Michael Stipe was known for lacking narrative in his earlier songs (that's a bit of an

understatement). He would sing words (or fragments thereof) that felt or sounded right,

independent of any literal meaning. Further, as songs were composed, scrapped, and re-

composed, unrelated themes might get smashed together into one song.

The verses of Sitting Still are inspired by Stipe's sister, Cindy (or Cyndy?) who taught

deaf children. Her name is abbreviated to "C" in the second line. Also, there are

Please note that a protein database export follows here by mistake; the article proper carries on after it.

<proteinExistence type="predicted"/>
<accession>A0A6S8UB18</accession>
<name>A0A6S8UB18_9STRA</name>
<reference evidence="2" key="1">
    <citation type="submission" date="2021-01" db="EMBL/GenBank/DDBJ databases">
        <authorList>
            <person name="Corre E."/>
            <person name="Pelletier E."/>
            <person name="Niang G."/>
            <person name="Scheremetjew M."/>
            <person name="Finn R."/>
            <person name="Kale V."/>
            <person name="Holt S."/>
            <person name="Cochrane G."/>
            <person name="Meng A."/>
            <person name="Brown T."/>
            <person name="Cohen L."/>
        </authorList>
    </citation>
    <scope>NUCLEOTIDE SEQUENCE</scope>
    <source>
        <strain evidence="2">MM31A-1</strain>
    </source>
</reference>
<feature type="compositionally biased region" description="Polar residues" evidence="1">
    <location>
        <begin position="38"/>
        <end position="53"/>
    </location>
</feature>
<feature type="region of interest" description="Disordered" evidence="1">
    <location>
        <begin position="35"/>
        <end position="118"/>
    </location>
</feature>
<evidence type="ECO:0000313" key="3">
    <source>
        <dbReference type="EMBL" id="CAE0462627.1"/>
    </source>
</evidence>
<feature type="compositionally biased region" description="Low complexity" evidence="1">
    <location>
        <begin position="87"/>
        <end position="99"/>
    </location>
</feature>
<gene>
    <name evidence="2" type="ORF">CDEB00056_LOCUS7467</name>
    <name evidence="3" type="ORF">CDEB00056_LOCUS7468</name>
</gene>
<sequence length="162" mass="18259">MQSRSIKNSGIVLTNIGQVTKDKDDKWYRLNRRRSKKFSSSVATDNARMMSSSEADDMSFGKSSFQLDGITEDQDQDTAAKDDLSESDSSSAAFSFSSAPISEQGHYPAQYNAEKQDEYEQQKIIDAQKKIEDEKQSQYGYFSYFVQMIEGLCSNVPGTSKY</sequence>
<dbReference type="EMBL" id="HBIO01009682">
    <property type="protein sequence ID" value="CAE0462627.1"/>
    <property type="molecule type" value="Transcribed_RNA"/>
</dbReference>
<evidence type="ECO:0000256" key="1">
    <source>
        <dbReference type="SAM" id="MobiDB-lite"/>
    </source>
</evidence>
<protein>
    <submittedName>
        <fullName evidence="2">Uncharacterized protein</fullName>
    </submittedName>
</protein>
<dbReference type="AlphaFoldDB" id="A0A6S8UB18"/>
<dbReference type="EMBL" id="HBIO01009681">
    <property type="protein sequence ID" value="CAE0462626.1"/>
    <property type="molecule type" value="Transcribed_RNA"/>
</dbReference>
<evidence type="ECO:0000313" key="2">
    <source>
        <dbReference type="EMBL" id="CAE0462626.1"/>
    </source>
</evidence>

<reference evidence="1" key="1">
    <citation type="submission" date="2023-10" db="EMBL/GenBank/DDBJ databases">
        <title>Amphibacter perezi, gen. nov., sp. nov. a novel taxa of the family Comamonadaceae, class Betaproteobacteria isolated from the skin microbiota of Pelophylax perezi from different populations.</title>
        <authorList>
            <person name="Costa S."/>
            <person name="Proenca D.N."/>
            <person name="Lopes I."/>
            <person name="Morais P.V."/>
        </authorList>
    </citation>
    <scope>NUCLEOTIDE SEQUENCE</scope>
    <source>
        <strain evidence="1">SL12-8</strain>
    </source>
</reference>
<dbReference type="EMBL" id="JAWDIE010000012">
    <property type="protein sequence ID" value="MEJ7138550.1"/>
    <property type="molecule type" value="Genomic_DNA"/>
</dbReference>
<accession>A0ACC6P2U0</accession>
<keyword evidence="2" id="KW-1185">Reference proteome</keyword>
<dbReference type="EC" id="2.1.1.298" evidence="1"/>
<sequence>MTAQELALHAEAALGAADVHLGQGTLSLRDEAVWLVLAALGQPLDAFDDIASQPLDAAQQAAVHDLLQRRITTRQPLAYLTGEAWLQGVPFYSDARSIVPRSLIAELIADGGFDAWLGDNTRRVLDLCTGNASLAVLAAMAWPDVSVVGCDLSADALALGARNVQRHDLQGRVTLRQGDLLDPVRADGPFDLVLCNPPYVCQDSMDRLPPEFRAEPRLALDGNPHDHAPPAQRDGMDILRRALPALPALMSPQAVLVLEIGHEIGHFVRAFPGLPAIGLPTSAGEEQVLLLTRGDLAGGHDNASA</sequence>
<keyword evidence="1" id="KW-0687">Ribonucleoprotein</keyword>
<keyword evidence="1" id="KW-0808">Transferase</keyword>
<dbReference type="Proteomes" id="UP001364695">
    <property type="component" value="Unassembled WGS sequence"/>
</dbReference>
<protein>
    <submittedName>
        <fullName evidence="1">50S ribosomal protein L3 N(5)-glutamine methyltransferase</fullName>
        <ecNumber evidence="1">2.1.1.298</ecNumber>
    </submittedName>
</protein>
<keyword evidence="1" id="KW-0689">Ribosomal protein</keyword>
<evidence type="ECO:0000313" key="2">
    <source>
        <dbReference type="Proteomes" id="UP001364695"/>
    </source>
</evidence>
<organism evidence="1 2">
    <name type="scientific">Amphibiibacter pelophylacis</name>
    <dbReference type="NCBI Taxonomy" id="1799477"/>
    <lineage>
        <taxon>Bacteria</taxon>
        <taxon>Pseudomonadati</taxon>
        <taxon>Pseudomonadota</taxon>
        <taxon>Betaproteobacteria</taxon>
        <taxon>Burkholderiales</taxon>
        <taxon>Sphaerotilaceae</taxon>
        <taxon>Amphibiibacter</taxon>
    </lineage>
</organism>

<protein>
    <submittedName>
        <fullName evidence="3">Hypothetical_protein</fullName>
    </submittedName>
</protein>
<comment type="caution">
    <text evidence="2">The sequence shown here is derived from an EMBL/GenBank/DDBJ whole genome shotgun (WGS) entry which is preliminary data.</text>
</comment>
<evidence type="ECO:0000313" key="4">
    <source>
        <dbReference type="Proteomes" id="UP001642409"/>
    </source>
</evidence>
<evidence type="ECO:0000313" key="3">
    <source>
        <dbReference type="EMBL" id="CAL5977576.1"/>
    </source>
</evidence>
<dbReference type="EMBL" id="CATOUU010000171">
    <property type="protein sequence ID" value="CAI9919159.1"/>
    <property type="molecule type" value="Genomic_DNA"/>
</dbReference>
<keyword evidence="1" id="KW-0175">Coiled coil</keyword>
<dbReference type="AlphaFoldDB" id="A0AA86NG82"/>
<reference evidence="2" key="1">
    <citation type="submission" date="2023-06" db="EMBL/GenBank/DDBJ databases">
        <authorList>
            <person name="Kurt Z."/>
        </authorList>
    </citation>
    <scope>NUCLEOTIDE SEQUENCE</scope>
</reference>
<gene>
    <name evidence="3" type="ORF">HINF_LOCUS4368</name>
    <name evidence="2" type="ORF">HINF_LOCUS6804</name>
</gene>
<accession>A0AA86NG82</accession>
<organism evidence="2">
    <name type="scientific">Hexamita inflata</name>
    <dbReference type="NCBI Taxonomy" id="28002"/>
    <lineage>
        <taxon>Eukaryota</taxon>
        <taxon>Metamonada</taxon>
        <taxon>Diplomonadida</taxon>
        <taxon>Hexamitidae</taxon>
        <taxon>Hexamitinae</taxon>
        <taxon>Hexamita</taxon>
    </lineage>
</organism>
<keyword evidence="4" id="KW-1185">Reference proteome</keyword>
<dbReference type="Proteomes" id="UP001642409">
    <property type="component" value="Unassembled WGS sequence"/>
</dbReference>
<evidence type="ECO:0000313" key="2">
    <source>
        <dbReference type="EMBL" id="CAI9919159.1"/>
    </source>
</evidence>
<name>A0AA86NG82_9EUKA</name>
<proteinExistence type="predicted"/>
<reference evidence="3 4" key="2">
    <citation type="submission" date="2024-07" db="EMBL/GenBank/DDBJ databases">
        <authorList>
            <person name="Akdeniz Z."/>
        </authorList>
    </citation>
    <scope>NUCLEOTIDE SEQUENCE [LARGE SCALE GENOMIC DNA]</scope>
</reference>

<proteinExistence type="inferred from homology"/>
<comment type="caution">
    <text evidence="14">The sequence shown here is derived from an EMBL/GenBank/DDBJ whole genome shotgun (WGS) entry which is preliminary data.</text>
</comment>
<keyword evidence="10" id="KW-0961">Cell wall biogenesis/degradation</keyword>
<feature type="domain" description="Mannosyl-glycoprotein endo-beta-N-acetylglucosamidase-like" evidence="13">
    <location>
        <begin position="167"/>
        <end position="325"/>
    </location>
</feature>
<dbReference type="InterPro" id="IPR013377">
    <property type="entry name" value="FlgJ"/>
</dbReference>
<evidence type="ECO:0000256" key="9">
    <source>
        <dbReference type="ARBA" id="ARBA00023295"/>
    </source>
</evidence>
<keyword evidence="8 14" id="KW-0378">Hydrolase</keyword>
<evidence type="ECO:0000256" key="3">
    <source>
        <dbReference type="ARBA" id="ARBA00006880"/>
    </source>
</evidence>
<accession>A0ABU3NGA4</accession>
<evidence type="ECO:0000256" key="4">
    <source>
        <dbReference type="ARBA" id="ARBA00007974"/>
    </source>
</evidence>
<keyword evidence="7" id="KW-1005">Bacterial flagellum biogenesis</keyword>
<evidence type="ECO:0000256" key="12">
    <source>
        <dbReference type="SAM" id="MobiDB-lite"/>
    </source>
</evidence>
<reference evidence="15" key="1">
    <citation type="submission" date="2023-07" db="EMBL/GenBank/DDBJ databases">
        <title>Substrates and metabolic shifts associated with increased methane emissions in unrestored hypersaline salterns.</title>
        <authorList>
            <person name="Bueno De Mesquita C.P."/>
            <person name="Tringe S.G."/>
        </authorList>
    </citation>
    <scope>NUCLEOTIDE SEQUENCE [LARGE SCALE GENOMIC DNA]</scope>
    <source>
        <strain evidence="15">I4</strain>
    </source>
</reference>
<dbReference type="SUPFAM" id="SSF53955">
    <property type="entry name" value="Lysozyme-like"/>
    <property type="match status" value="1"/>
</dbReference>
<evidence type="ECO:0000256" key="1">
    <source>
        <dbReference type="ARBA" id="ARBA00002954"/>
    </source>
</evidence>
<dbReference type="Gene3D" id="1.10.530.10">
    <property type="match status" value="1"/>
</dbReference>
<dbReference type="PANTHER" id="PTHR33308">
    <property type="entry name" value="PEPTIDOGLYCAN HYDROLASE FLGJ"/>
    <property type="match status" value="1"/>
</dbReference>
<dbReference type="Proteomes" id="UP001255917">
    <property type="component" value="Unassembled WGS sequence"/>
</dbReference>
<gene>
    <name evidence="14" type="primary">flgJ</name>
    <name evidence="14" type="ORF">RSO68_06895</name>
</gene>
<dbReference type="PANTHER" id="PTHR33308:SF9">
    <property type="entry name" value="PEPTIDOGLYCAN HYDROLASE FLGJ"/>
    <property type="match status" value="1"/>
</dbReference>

versions of the song where the full third line is "We can bind it and the sister's where

your children learn"; in most versions Stipe abbreviated the whole line, stopping at the

first syllable of "sister", leaving the rest off. So it's not "cyst" or "scythe", but

"sist".

Further, the chorus quite probably is an unrelated lyric referring to the origin of the

phrase "Katy bar the door". Background: back in 1437 a posse had gathered to murder the

King of Scotland. The bar was removed from his chamber door ahead of time to allow the

assassination. A member of the court, Catherine Douglass, put her arm in place of the

missing bar to prevent the murder of the king. Her arm was broken and the king was

murdered. Hence the reference to "the big kill" and wasting time sitting still.

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